Jonathan Vinel is a filmmaker that uses the language of a new generation. He grew up with many hours of playing video games, with an internet connection during puberty and with all the violent images that the internet presented to him; this made Vinel the person and director he is now. Mostly working together with his partner Caroline Poggi, he made short films that talk a new language, and that have a certain coolness - almost like music videos. His latest work together with Poggi, After School Knife Fight, recently premiered at the Cannes Film Festival. Mister Motley talks with Vinel about the influences of the digital era on his work.   

Notre Heritage / Our legacy (2016)
Notre Heritage / Our legacy (2016)

Mathieu Janssen (MJ): 'In your films we see quite some violence and sex - banal images that people nowadays are more and more confronted with in media like the internet, movies or in video game environments. You seem to depicture a world that is getting harder, while the people that live in this world will always stay humans with basic feelings like love or insecurity. Do you also think about the negative effects of these images? For example in your film Our Legacy we see very explicit porn, or in your latest film After School Knife Fight we look at Youtube videos of knife cuts - these images are very banal and lack subtlety. Maybe people become less capable of showing vulnerability in a world where the language of the media is so explicit and hard?'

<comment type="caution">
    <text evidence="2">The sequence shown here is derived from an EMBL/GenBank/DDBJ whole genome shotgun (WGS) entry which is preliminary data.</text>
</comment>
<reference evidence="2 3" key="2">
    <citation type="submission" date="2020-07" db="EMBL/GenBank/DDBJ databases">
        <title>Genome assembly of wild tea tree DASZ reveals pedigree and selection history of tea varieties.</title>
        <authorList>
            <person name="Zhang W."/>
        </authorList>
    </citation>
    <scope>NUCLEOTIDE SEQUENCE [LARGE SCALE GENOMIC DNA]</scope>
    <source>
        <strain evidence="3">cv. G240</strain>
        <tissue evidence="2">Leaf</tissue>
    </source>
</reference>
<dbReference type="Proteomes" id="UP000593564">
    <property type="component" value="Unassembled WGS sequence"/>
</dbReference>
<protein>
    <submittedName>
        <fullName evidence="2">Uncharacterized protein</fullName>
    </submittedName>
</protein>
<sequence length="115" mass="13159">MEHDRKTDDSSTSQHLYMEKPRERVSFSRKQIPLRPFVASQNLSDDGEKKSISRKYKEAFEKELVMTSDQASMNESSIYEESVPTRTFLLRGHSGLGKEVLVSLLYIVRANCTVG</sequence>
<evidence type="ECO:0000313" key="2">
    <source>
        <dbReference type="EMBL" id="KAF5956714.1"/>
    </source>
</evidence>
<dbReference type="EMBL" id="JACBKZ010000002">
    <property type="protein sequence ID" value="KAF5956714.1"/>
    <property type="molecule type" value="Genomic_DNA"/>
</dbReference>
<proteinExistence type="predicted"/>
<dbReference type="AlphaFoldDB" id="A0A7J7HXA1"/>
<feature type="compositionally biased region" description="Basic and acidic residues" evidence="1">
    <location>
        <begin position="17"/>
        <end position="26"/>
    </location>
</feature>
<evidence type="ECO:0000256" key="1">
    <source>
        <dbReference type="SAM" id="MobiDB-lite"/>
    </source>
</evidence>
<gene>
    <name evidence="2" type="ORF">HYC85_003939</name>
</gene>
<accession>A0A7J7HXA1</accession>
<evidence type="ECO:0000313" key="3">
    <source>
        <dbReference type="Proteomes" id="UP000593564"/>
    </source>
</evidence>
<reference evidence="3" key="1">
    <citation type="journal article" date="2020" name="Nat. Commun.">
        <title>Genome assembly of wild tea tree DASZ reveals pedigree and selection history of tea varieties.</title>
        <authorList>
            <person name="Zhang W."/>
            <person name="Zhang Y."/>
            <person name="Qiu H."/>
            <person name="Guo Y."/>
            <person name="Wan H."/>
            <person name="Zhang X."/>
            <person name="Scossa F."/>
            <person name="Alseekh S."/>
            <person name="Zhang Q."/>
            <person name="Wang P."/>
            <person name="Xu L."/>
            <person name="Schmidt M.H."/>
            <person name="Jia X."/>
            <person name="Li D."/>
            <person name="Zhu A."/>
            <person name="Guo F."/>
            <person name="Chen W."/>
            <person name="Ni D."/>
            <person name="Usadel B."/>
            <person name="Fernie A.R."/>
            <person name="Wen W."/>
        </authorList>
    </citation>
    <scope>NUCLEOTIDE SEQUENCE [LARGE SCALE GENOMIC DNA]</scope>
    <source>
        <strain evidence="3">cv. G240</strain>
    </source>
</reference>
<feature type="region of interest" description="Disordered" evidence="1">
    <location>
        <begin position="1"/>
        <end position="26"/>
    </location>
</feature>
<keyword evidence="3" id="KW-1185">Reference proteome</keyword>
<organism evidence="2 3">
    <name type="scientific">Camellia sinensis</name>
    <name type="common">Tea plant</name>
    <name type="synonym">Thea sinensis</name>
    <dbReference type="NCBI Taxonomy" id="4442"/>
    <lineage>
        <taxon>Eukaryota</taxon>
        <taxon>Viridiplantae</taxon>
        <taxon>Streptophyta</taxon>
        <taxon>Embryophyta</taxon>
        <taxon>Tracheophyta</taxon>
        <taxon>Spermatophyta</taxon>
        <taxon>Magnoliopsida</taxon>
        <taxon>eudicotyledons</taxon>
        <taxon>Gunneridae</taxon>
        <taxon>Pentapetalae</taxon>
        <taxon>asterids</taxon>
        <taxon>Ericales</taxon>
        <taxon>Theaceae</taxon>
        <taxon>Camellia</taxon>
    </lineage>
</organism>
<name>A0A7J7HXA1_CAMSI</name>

Jonthan Vinel (JV): 'My generation, that grew up in the nineties, has been educated by the internet. When we were 15 year old teenagers we had a lot of questions about sex, girls, drugs and 'being a man'. Not our parents or school, but the internet was there to give us answers. You just have to type your question in the Google search bar and watch the results. All these results, and thus also the explicit porn and Youtube video's, are part of us. I use these images in my films because I grew up with them. Our generation didn't care about knowing if these images were good or bad for us; we avoided the issue of moral. The only thing that was important is how we could use them to grow up.'

MJ: 'But now you're grown up, and maybe you can reflect on the influence of the internet on our lives. For example, the way we communicate: digital communication might make it harder for us to really connect to others and express our deepest emotions.' 

JV: 'I'm not interested in the question if digital communication is worse or better for us. And I don't know because I'm a product of this world and adopted its language and mode of expression. Computers make us learn the best and the worst things at the same time, and I like these contrasts. They allow you to watch the new world with new feelings, and see beauty in familiar places that we otherwise wouldn't notice.
When it comes to expressing our emotions, I think people have always had the same questions and problems. The feelings of love, fear or loneliness are universal, and we will continue to look for ways to give these feelings placement with our new tools.'

Tant qu'il nous reste des fusils à pompe / As Long As Shotguns Remain (2014)
Tant qu'il nous reste des fusils à pompe / As Long As Shotguns Remain (2014)